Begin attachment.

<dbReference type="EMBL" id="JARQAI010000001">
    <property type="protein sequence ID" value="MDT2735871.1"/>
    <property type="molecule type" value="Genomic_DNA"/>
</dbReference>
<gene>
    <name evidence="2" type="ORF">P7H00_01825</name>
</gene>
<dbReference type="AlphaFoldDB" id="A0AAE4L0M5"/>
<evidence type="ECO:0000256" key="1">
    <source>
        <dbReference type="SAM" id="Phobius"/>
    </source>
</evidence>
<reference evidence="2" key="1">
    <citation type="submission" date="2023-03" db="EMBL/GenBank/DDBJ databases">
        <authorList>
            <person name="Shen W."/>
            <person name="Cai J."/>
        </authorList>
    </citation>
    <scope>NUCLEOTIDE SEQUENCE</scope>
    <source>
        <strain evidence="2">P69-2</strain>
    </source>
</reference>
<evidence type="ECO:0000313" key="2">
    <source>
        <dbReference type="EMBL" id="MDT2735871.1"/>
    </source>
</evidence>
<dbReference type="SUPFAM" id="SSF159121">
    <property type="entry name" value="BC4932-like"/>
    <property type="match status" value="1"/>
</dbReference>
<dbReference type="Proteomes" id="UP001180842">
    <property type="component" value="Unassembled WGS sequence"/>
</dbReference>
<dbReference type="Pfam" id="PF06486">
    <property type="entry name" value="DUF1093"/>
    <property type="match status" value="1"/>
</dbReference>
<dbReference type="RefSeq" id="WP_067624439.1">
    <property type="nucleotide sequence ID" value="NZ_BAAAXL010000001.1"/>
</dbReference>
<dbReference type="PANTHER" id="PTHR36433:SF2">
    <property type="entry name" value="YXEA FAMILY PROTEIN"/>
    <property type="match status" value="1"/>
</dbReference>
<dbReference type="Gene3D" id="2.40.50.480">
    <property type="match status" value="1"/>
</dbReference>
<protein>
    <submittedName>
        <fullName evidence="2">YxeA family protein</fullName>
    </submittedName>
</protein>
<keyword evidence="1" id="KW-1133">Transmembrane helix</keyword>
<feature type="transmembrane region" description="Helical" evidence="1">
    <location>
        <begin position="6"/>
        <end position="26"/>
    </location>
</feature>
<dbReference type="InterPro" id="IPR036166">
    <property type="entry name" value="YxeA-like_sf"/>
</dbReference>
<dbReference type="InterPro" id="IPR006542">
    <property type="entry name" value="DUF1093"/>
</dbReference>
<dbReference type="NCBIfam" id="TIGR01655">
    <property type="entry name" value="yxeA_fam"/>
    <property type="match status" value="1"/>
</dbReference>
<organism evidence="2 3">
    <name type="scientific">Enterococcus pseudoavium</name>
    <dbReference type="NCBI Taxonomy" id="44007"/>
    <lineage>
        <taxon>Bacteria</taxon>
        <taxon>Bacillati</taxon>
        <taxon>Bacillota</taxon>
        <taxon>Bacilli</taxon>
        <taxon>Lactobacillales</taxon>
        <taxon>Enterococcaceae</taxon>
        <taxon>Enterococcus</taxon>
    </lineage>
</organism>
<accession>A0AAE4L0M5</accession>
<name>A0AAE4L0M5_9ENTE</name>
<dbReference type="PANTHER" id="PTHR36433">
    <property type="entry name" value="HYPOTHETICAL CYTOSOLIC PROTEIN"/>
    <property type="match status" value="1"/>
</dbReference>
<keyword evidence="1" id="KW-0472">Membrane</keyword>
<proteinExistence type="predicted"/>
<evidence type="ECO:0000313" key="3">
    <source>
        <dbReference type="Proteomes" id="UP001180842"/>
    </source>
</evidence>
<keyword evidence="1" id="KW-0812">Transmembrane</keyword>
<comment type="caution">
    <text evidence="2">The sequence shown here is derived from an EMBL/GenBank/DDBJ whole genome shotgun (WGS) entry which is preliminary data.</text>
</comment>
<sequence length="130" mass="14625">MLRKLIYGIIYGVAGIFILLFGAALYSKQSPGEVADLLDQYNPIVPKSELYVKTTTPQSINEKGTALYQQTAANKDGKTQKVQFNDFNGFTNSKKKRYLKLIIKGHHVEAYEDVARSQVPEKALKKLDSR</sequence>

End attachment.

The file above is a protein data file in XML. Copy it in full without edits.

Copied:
<dbReference type="EMBL" id="JARQAI010000001">
    <property type="protein sequence ID" value="MDT2735871.1"/>
    <property type="molecule type" value="Genomic_DNA"/>
</dbReference>
<gene>
    <name evidence="2" type="ORF">P7H00_01825</name>
</gene>
<dbReference type="AlphaFoldDB" id="A0AAE4L0M5"/>
<evidence type="ECO:0000256" key="1">
    <source>
        <dbReference type="SAM" id="Phobius"/>
    </source>
</evidence>
<reference evidence="2" key="1">
    <citation type="submission" date="2023-03" db="EMBL/GenBank/DDBJ databases">
        <authorList>
            <person name="Shen W."/>
            <person name="Cai J."/>
        </authorList>
    </citation>
    <scope>NUCLEOTIDE SEQUENCE</scope>
    <source>
        <strain evidence="2">P69-2</strain>
    </source>
</reference>
<evidence type="ECO:0000313" key="2">
    <source>
        <dbReference type="EMBL" id="MDT2735871.1"/>
    </source>
</evidence>
<dbReference type="SUPFAM" id="SSF159121">
    <property type="entry name" value="BC4932-like"/>
    <property type="match status" value="1"/>
</dbReference>
<dbReference type="Proteomes" id="UP001180842">
    <property type="component" value="Unassembled WGS sequence"/>
</dbReference>
<dbReference type="Pfam" id="PF06486">
    <property type="entry name" value="DUF1093"/>
    <property type="match status" value="1"/>
</dbReference>
<dbReference type="RefSeq" id="WP_067624439.1">
    <property type="nucleotide sequence ID" value="NZ_BAAAXL010000001.1"/>
</dbReference>
<dbReference type="PANTHER" id="PTHR36433:SF2">
    <property type="entry name" value="YXEA FAMILY PROTEIN"/>
    <property type="match status" value="1"/>
</dbReference>
<dbReference type="Gene3D" id="2.40.50.480">
    <property type="match status" value="1"/>
</dbReference>
<protein>
    <submittedName>
        <fullName evidence="2">YxeA family protein</fullName>
    </submittedName>
</protein>
<keyword evidence="1" id="KW-1133">Transmembrane helix</keyword>
<feature type="transmembrane region" description="Helical" evidence="1">
    <location>
        <begin position="6"/>
        <end position="26"/>
    </location>
</feature>
<dbReference type="InterPro" id="IPR036166">
    <property type="entry name" value="YxeA-like_sf"/>
</dbReference>
<dbReference type="InterPro" id="IPR006542">
    <property type="entry name" value="DUF1093"/>
</dbReference>
<dbReference type="NCBIfam" id="TIGR01655">
    <property type="entry name" value="yxeA_fam"/>
    <property type="match status" value="1"/>
</dbReference>
<organism evidence="2 3">
    <name type="scientific">Enterococcus pseudoavium</name>
    <dbReference type="NCBI Taxonomy" id="44007"/>
    <lineage>
        <taxon>Bacteria</taxon>
        <taxon>Bacillati</taxon>
        <taxon>Bacillota</taxon>
        <taxon>Bacilli</taxon>
        <taxon>Lactobacillales</taxon>
        <taxon>Enterococcaceae</taxon>
        <taxon>Enterococcus</taxon>
    </lineage>
</organism>
<accession>A0AAE4L0M5</accession>
<name>A0AAE4L0M5_9ENTE</name>
<dbReference type="PANTHER" id="PTHR36433">
    <property type="entry name" value="HYPOTHETICAL CYTOSOLIC PROTEIN"/>
    <property type="match status" value="1"/>
</dbReference>
<keyword evidence="1" id="KW-0472">Membrane</keyword>
<proteinExistence type="predicted"/>
<evidence type="ECO:0000313" key="3">
    <source>
        <dbReference type="Proteomes" id="UP001180842"/>
    </source>
</evidence>
<keyword evidence="1" id="KW-0812">Transmembrane</keyword>
<comment type="caution">
    <text evidence="2">The sequence shown here is derived from an EMBL/GenBank/DDBJ whole genome shotgun (WGS) entry which is preliminary data.</text>
</comment>
<sequence length="130" mass="14625">MLRKLIYGIIYGVAGIFILLFGAALYSKQSPGEVADLLDQYNPIVPKSELYVKTTTPQSINEKGTALYQQTAANKDGKTQKVQFNDFNGFTNSKKKRYLKLIIKGHHVEAYEDVARSQVPEKALKKLDSR</sequence>